Abstract 74: Obesity and the Risk of Recurrent Vascular Events in Patients with Ischemic Stroke

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Abstract

Background: In epidemiologic research, patients with obesity have, on average, a lower risk for recurrent cardiovascular events after ischemic stroke compared with non-obese patients. Despite this “obesity paradox,” we hypothesized that clinical features associated with more severe metabolic disease would identify overweight and obese stroke patients at high risk for recurrent vascular events.

Methods: The IRIS trial examined the efficacy of pioglitazone compared with placebo, for prevention of stroke/ myocardial infarction (MI) among non-diabetic insulin resistant patients with a recent ischemic stroke or TIA. Patients were followed for a median of 4.8 years. Among 3,707 participants, we first examined risk of recurrent stroke/MI by obesity status at baseline (overweight or obese [BMI ≥25] vs <25) using Cox proportional hazards models with and without adjustment for sociodemographic factors, smoking and vascular disease history. Next, for 3,142 participants with BMI ≥ 25, a Cox model including 7 baseline features (systolic blood pressure, C-reactive protein, HOMA-IR, hemoglobin A1C, waist circumference, triglycerides and high density lipoprotein) was used to stratify patients into tertiles of “metabolic risk”. The hazard of stroke/MI was then calculated across risk tertiles(T).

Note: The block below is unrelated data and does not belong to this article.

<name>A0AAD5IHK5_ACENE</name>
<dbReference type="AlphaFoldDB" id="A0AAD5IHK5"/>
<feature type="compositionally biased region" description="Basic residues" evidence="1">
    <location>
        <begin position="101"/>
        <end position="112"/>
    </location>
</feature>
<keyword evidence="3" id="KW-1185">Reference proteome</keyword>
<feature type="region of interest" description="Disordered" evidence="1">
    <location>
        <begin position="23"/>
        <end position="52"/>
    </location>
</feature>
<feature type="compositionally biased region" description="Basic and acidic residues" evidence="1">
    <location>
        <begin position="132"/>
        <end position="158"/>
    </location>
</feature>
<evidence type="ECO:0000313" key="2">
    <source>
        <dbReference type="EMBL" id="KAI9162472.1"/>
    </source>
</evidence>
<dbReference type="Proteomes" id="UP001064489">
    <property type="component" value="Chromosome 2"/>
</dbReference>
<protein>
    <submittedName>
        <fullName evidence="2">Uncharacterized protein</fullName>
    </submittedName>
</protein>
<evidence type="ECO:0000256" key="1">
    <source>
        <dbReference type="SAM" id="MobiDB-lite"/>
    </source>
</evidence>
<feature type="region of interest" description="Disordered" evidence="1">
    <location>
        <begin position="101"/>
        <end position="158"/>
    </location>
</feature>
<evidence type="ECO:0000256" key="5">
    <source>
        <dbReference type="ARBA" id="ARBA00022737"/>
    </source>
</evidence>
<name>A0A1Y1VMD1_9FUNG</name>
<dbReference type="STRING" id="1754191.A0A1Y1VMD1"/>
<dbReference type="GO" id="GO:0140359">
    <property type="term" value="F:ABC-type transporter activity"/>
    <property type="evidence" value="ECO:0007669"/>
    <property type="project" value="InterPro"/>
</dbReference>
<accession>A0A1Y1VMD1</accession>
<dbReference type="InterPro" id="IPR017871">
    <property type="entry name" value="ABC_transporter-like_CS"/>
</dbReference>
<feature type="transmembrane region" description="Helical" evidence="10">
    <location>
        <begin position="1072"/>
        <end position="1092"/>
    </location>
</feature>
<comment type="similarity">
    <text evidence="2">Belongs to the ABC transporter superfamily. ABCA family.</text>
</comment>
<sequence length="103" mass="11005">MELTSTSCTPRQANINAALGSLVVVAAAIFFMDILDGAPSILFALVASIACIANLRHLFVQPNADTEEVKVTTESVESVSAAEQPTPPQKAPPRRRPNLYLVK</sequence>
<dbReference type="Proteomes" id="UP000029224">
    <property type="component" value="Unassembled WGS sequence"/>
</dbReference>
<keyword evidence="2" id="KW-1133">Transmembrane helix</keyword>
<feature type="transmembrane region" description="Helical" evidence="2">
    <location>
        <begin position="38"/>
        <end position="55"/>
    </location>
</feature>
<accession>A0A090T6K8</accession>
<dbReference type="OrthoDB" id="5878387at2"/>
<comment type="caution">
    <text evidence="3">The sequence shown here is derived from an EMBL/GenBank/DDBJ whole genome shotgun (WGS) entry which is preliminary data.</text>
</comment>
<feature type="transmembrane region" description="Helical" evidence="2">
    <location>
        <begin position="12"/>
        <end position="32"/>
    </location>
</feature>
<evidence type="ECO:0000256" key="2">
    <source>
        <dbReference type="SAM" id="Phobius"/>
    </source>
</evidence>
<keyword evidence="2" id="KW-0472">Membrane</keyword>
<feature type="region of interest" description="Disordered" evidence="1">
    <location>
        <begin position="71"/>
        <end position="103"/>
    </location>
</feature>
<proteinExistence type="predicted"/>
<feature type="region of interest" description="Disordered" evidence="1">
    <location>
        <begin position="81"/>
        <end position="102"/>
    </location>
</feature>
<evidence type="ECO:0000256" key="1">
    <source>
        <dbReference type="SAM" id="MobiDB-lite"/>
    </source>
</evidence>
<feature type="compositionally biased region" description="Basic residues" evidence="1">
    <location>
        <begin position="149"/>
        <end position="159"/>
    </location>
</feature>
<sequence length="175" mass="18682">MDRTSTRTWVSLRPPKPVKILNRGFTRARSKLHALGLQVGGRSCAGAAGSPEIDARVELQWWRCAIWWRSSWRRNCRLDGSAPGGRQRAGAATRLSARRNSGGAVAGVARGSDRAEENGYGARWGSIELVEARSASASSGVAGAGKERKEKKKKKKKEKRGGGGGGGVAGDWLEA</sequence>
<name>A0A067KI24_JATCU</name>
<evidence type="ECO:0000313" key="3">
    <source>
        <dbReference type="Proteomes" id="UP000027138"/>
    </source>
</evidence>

Results: Overweight and obese participants had a lower incidence of stroke or MI compared with non-obese patients (10.1% vs.12.6%; hazard ratio [HR] 0.77, [0.59-0.99]) and the difference was attenuated after adjustment (HR 0.85 [0.66-1.11]). Among overweight and obese patients, a metabolic risk score identified patients at higher risk of stroke or MI (T3 12.2%, T2 9.2%, T1 9.0%; T3 vs. T1 HR 1.40 [1.08, 1.83]). This association remained significant after adjustments (HR 1.33 [1.02, 1.75]).

Conclusion: Although overweight and obese patients may on average have lower risk of recurrent stroke or MI after an ischemic stroke or TIA compared with non-obese individuals, those with advanced metabolic impairment also have a high absolute risk of recurrence.

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